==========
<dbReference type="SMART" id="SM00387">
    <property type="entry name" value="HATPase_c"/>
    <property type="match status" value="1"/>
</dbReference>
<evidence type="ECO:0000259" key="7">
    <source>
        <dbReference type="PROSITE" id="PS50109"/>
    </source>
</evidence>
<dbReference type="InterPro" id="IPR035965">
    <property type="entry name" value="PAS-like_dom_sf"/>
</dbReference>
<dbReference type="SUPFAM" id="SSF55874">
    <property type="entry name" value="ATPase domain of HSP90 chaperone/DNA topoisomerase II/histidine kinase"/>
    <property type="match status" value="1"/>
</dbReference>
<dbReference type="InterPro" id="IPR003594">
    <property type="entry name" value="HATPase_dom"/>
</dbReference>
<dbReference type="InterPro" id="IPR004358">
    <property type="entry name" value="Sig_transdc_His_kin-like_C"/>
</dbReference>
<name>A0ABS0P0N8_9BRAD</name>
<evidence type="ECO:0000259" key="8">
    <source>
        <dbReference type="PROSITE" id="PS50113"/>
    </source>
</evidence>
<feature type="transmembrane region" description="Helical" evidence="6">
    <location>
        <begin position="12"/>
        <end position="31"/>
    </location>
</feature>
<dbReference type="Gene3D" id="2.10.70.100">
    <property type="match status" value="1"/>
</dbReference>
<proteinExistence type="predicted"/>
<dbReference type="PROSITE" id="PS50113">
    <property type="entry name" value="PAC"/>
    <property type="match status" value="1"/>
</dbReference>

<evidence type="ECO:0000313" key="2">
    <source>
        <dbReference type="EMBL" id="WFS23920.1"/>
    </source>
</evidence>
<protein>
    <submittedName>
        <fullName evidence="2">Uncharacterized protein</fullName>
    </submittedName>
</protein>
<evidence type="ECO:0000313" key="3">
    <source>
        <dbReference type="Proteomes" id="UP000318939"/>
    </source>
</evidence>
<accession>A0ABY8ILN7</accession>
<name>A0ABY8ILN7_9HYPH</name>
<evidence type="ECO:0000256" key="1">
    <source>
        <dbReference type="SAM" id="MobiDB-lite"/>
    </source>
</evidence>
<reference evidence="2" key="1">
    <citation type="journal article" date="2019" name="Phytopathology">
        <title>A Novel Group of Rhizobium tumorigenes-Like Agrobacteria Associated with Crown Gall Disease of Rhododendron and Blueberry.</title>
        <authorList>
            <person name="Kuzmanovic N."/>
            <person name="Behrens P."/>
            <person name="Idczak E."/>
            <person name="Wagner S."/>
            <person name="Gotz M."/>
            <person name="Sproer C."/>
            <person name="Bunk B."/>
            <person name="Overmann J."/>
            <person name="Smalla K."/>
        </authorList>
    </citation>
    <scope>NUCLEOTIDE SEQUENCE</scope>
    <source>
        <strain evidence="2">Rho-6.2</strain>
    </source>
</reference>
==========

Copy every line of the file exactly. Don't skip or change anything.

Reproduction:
<dbReference type="SMART" id="SM00387">
    <property type="entry name" value="HATPase_c"/>
    <property type="match status" value="1"/>
</dbReference>
<evidence type="ECO:0000259" key="7">
    <source>
        <dbReference type="PROSITE" id="PS50109"/>
    </source>
</evidence>
<dbReference type="InterPro" id="IPR035965">
    <property type="entry name" value="PAS-like_dom_sf"/>
</dbReference>
<dbReference type="SUPFAM" id="SSF55874">
    <property type="entry name" value="ATPase domain of HSP90 chaperone/DNA topoisomerase II/histidine kinase"/>
    <property type="match status" value="1"/>
</dbReference>
<dbReference type="InterPro" id="IPR003594">
    <property type="entry name" value="HATPase_dom"/>
</dbReference>
<dbReference type="InterPro" id="IPR004358">
    <property type="entry name" value="Sig_transdc_His_kin-like_C"/>
</dbReference>
<name>A0ABS0P0N8_9BRAD</name>
<evidence type="ECO:0000259" key="8">
    <source>
        <dbReference type="PROSITE" id="PS50113"/>
    </source>
</evidence>
<feature type="transmembrane region" description="Helical" evidence="6">
    <location>
        <begin position="12"/>
        <end position="31"/>
    </location>
</feature>
<dbReference type="Gene3D" id="2.10.70.100">
    <property type="match status" value="1"/>
</dbReference>
<proteinExistence type="predicted"/>
<dbReference type="PROSITE" id="PS50113">
    <property type="entry name" value="PAC"/>
    <property type="match status" value="1"/>
</dbReference>

<evidence type="ECO:0000313" key="2">
    <source>
        <dbReference type="EMBL" id="WFS23920.1"/>
    </source>
</evidence>
<protein>
    <submittedName>
        <fullName evidence="2">Uncharacterized protein</fullName>
    </submittedName>
</protein>
<evidence type="ECO:0000313" key="3">
    <source>
        <dbReference type="Proteomes" id="UP000318939"/>
    </source>
</evidence>
<accession>A0ABY8ILN7</accession>
<name>A0ABY8ILN7_9HYPH</name>
<evidence type="ECO:0000256" key="1">
    <source>
        <dbReference type="SAM" id="MobiDB-lite"/>
    </source>
</evidence>
<reference evidence="2" key="1">
    <citation type="journal article" date="2019" name="Phytopathology">
        <title>A Novel Group of Rhizobium tumorigenes-Like Agrobacteria Associated with Crown Gall Disease of Rhododendron and Blueberry.</title>
        <authorList>
            <person name="Kuzmanovic N."/>
            <person name="Behrens P."/>
            <person name="Idczak E."/>
            <person name="Wagner S."/>
            <person name="Gotz M."/>
            <person name="Sproer C."/>
            <person name="Bunk B."/>
            <person name="Overmann J."/>
            <person name="Smalla K."/>
        </authorList>
    </citation>
    <scope>NUCLEOTIDE SEQUENCE</scope>
    <source>
        <strain evidence="2">Rho-6.2</strain>
    </source>
</reference>